Some people just don’t understand gratitude or are just not good at it. In the situation in the Gospel ten lepers are healed, no, they are given their life back. Being cleansed of leprosy means you can enter society again and be treated like a regular human being. In order to be admitted back into regular society, they needed the chief priest to sign off on their cleanliness. And so it happens and nine of them rejoiced and went on their way. One of them realized he had been healed, came back to thank Jesus.
For some it is difficult to say thank you or at least give a gesture of gratitude toward the people who help them. Some may be too proud to acknowledge the generosity of others because it makes them seem weak because they need help. Sometimes we get out of practice and the words, “thank you” are physically and emotionally difficult to say. Of course, practice makes perfect.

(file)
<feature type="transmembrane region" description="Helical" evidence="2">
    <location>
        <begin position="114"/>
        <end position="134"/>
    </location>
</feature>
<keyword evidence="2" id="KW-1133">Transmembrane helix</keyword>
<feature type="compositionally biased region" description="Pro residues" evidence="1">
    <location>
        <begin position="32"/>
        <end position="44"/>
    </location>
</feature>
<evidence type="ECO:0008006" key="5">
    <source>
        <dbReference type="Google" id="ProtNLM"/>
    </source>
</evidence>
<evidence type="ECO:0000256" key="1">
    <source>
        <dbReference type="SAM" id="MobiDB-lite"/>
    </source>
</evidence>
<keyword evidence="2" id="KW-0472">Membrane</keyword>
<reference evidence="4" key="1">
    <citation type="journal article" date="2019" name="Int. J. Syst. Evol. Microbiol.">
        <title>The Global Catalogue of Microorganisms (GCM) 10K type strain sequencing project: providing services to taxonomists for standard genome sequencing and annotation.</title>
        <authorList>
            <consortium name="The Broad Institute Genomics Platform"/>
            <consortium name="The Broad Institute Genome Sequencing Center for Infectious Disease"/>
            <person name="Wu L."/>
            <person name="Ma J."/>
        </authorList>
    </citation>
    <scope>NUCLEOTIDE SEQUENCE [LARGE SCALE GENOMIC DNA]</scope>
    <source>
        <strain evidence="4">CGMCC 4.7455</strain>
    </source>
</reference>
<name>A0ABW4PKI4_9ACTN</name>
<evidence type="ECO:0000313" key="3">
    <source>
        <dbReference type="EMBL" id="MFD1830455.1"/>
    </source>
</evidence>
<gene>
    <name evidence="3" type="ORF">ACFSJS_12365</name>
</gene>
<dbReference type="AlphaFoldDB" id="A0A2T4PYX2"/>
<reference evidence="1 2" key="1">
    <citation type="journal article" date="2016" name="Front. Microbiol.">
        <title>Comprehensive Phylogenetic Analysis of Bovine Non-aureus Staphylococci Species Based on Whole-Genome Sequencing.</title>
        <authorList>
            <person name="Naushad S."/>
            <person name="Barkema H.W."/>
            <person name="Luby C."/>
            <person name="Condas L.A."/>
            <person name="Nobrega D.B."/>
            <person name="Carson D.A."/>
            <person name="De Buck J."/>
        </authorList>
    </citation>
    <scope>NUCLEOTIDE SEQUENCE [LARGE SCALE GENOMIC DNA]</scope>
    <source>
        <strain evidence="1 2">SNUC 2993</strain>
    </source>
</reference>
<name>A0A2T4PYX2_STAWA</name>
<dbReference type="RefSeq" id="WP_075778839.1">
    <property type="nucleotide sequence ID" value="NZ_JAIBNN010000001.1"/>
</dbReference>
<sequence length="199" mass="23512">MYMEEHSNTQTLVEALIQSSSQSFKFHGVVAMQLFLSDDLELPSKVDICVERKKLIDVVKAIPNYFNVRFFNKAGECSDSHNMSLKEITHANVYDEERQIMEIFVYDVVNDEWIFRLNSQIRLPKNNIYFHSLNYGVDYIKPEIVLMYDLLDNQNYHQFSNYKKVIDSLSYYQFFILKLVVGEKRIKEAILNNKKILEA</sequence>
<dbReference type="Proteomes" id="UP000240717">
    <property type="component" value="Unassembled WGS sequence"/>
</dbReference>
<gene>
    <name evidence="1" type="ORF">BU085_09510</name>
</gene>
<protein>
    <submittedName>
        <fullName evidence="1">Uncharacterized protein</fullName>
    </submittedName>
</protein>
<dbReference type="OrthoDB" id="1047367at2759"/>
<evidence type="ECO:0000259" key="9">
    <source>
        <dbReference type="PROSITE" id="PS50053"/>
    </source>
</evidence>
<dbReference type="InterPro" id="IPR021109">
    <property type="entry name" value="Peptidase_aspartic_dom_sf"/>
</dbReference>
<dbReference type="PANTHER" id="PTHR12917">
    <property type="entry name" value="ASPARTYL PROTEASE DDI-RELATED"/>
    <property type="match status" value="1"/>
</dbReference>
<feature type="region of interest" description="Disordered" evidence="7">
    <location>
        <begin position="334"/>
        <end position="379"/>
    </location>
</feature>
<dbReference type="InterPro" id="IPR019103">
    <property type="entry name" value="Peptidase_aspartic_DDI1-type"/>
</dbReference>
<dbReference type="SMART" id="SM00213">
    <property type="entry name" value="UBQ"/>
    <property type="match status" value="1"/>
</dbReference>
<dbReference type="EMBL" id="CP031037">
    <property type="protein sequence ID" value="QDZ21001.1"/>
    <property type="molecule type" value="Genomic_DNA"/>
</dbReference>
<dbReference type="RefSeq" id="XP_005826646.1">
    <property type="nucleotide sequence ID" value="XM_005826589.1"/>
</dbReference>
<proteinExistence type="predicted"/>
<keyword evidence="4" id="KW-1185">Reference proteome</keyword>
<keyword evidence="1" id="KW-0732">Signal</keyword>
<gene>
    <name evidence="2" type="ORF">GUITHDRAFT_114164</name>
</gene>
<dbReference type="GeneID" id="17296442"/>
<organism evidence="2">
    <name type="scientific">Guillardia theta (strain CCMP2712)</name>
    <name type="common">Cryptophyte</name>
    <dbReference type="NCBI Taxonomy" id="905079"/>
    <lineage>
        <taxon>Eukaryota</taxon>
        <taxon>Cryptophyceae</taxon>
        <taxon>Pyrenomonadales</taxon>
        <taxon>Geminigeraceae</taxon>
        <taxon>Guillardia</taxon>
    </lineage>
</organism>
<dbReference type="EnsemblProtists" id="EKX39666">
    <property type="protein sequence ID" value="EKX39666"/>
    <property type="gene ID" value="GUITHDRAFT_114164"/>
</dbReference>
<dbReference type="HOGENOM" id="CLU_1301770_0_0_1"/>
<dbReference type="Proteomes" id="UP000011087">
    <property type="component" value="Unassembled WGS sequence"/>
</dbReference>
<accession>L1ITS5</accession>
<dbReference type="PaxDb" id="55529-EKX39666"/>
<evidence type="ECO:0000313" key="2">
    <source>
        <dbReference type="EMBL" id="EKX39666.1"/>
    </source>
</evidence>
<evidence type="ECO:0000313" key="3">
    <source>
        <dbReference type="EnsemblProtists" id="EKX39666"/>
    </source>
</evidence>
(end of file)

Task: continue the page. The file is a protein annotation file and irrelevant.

It’s a good habit to build within ourselves. Saying thank you for small things makes it easier to show gratitude in the bigger things. It’s as if our gratitude muscle needs to flexed and strengthened in order for it to be more proficient.
This story in the Gospel also has to do with recognizing the good that God does for us and then express our gratitude to God who gives us so much. If we are not used to saying thank you to God, it is similar to learning how to be grateful to those around us for their kindness and generosity. It seems that we should be thanking God far more than we should be asking God.